|Born||February 25, 1956|
Douglas, Georgia, U.S.
|Coaching career (HC unless noted)|
|1982||Florida State (GA)|
|Head coaching record|
|Tournaments||2–2 (NCAA D-IAA playoffs)|
2–2 (NCAA D-II playoffs)
|Accomplishments and honors|
|2 WVIAC (1984, 1985)|
2 SEC Western Division Titles (*1993,1997)
1 Gulf South (2009)
1 MAC East Division (2017)
|Eddie Robinson Coach of the Year (1993)|
George Munger Award (1993)
Paul "Bear" Bryant Award (1993)
Sporting News College Football COY (1993)
Walter Camp Coach of the Year (1993)
SEC Coach of the Year (1993)
Gulf South Co-Coach of The Year (2009)
Terry Wilson Bowden (/ˈbaʊdən/; born February 24, 1956) is an American college football coach, currently the head coach at the University of Louisiana at Monroe. Bowden was previously head coach at Salem University (1983–1985), Samford University (1987–1992), Auburn University (1993–1998), the University of North Alabama (2009–2011), and the University of Akron (2012–2018). He is a son of former Florida State University head football coach Bobby Bowden and a brother of Tommy Bowden, former head football coach at Clemson University, and Jeff Bowden, the former offensive coordinator at Florida State who served as Terry's special teams coordinator at Akron.
Bowden attended and played football for West Virginia University, where he was a member of Phi Kappa Psi fraternity, and graduated magna cum laude with a degree in accounting. His father, Bobby Bowden, was the Mountaineers' head coach until 1975, and Bowden lettered twice as a running back for his father's successor, Frank Cignetti, Sr. In addition to his post-graduate work at Oxford University, Bowden also received his Juris Doctor degree from Florida State University College of Law.
Terry Bowden began his coaching career as a graduate assistant at Florida State before becoming the nation's youngest head coach at age 26 when he accepted the position at Salem College in 1983. While at Salem, he won two West Virginia Intercollegiate Athletic Conference titles. In 1986, Bowden left to be an assistant coach at The University of Akron for Gerry Faust. In 1987, Bowden became the head coach at Samford University, a school where his father played and coached. At Samford, Bowden directed the program's move from Division III football to Division I-AA scholarship football. In 1991, Bowden's Samford team reached the I-AA semifinals.
In 1992, Bowden was hired to succeed Pat Dye as the head football coach at Auburn University. Bowden's hiring occurred while the program faced NCAA sanctions, which included scholarship reductions, a one-year television ban, and a two-year postseason ban.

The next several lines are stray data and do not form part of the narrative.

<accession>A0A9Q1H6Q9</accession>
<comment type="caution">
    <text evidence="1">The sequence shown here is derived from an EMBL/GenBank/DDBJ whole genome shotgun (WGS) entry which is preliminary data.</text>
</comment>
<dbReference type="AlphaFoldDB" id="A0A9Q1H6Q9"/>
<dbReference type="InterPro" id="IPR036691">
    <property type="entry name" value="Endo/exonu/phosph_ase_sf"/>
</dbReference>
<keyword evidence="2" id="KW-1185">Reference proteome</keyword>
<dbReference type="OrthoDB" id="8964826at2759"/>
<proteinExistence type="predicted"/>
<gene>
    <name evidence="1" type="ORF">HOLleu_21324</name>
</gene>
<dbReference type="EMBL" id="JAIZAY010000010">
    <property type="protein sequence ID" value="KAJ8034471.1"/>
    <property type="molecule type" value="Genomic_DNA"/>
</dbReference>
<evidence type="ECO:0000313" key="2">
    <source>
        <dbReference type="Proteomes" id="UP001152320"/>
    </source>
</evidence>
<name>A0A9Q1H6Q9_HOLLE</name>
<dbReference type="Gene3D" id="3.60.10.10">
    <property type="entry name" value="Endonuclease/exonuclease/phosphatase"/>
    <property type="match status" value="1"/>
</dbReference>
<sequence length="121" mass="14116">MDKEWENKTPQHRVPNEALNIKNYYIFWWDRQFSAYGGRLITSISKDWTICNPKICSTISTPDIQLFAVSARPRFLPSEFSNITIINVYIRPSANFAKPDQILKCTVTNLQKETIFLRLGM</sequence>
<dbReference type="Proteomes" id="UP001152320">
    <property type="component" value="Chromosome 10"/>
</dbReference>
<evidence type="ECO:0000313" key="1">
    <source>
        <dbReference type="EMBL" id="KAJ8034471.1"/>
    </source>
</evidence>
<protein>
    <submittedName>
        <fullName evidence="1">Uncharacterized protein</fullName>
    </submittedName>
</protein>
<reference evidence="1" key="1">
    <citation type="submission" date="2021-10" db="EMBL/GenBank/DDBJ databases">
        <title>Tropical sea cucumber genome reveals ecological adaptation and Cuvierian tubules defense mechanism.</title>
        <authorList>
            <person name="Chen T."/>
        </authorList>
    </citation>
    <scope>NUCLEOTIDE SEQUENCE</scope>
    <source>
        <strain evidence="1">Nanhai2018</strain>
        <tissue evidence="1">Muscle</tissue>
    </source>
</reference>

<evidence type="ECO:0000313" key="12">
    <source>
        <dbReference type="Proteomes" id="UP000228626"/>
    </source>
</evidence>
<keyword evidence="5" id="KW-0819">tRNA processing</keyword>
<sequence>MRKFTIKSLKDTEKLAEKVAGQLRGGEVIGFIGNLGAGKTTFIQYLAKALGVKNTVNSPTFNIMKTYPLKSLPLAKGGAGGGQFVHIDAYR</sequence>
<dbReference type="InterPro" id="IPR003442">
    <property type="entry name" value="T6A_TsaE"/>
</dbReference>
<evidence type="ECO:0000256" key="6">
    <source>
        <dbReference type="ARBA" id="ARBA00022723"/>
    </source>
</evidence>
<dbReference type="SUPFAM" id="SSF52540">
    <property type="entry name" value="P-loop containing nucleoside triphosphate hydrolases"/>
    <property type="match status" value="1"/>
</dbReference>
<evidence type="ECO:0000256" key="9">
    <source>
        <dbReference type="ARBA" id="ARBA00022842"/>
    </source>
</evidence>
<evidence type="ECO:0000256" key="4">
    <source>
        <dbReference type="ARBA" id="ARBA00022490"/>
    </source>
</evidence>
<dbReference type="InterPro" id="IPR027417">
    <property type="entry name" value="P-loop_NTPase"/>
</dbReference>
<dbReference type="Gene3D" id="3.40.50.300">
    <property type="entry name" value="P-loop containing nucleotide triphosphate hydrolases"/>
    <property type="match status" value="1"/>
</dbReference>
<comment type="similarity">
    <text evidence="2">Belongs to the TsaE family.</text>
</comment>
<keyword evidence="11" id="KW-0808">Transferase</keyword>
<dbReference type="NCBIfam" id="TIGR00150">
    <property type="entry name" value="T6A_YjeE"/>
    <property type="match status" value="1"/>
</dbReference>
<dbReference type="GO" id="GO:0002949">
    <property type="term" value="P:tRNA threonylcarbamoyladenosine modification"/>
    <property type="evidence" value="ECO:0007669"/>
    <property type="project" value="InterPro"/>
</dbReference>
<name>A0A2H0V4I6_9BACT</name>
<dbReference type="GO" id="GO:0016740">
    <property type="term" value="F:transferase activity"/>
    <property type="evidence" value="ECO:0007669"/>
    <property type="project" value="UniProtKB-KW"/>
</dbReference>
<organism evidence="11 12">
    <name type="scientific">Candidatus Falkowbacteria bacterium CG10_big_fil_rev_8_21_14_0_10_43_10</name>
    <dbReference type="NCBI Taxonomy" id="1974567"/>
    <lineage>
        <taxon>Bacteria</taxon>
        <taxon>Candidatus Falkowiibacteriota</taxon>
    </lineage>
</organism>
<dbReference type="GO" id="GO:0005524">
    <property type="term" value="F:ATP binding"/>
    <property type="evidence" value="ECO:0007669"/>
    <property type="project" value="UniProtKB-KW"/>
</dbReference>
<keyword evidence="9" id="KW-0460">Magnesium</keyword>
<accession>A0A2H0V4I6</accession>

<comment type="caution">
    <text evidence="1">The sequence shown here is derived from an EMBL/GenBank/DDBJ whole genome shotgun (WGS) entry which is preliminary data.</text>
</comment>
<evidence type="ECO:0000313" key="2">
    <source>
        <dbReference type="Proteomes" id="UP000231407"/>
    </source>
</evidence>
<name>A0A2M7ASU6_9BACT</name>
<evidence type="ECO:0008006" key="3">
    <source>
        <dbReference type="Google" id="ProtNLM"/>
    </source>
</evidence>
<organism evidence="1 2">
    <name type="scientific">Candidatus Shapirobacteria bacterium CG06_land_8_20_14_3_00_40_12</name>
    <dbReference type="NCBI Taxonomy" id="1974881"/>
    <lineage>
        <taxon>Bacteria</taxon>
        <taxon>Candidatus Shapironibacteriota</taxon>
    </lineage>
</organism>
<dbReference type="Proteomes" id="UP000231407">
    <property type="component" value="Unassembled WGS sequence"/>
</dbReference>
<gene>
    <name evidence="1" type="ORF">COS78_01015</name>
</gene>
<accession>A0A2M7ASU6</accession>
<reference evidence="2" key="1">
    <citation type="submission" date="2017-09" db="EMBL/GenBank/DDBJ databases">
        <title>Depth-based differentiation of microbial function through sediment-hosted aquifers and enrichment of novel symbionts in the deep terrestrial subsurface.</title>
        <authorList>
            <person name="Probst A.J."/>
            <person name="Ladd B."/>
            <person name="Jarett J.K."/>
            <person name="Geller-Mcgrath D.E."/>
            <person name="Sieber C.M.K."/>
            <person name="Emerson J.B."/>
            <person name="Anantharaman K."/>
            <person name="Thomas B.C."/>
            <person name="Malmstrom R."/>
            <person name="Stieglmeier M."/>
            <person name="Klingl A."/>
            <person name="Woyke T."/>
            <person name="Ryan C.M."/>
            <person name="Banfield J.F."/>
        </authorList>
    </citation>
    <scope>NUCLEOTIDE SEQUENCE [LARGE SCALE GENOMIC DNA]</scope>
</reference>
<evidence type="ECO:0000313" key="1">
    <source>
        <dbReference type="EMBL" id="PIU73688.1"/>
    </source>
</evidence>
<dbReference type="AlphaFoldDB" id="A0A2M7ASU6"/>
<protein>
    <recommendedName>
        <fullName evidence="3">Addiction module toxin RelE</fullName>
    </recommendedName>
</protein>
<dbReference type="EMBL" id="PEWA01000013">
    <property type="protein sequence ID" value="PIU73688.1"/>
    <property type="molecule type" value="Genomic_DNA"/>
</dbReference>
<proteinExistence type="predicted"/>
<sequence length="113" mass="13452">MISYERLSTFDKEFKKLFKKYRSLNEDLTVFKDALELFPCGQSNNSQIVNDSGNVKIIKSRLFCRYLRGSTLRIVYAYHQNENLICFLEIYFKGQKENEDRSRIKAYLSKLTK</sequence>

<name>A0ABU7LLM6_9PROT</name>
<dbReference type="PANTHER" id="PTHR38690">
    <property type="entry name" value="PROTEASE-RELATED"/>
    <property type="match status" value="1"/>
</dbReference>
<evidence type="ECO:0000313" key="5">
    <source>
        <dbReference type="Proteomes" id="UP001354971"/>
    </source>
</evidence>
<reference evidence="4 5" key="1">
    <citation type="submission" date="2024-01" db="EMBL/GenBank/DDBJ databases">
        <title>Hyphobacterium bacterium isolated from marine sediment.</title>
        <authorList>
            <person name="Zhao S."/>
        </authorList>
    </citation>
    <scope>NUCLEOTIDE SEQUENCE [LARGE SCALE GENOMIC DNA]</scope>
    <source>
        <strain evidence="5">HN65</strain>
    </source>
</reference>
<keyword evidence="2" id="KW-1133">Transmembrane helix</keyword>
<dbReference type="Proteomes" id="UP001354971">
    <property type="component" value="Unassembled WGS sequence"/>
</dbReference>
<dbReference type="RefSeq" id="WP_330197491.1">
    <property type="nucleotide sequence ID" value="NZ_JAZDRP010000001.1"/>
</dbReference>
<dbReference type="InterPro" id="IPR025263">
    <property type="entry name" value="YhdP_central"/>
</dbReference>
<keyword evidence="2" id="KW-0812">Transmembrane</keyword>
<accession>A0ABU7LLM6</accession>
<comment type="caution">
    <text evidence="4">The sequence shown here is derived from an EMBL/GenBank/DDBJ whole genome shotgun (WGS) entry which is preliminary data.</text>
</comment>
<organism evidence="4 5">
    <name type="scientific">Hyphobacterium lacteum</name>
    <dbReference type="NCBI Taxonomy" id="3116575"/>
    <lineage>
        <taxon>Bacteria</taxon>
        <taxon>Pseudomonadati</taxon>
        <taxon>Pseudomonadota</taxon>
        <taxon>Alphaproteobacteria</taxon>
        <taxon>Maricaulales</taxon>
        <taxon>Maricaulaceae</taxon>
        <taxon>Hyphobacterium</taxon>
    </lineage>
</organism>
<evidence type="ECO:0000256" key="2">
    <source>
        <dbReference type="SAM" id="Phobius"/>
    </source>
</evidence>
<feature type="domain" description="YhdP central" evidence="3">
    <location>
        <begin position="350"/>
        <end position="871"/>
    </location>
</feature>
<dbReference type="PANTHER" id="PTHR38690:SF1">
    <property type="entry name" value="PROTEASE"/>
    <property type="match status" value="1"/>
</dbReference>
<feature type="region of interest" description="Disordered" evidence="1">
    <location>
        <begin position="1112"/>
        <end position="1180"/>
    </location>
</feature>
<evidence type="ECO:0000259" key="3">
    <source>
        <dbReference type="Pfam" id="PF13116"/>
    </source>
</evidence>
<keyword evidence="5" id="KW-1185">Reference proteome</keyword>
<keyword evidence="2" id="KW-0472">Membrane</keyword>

During his first year at Auburn in 1993, Bowden led the Tigers to a perfect 11–0 season, becoming the first coach to go undefeated in his debut season at a Division I school. In 1994, Auburn finished 9–1–1, establishing the longest winning streak in school history at 20 games. That same year, Bowden was honored with membership into Omicron Delta Kappa - the National Leadership Honor Society.
In 1997, Auburn reached the SEC Championship Game, where they held as much as a 20–7 lead, but lost, giving up a fourth quarter 73-yard touchdown pass by Peyton Manning of the Tennessee Volunteers.
In 1998, Bowden's fate at Auburn changed as he faced criticism for recruiting woes, off-the-field issues that resulted in player discipline, and in his relationships with Auburn administrators, including board of trustees member Bobby Lowder. These issues, combined with a string of player injuries, led to a disastrous start of the 1998 season. After starting with a 1–5 record, Bowden resigned as head coach the night before Auburn played against Louisiana Tech. In conversations with athletic director David Housel, Bowden was given no assurances he would have a chance to remedy the situation for the next season, and that he believed his termination was imminent. The team was coached for the remainder of the season by Bill Oliver. On July 24, 2013, an article in The Auburn Villager newspaper claimed, a novel titled "The Legend's Son" is a thinly disguised satire of Bowden's rise and fall at Auburn.
After resigning at Auburn, Bowden accepted a role as a studio analyst and color commentator for ABC Sports' college football coverage where he often referred to his father Bobby Bowden as "Daddy." He was also an exclusive college football columnist for Yahoo! Sports. For a period, Bowden also hosted a sports talk radio show in the Orlando, Florida area. In 2006, Bowden became the expert analyst for Westwood One radio network's College Football National Game of Week. He also co-hosted "The Coaches Show" on Sirius Satellite Radio with Jack Arute and worked several times a month as a motivational speaker.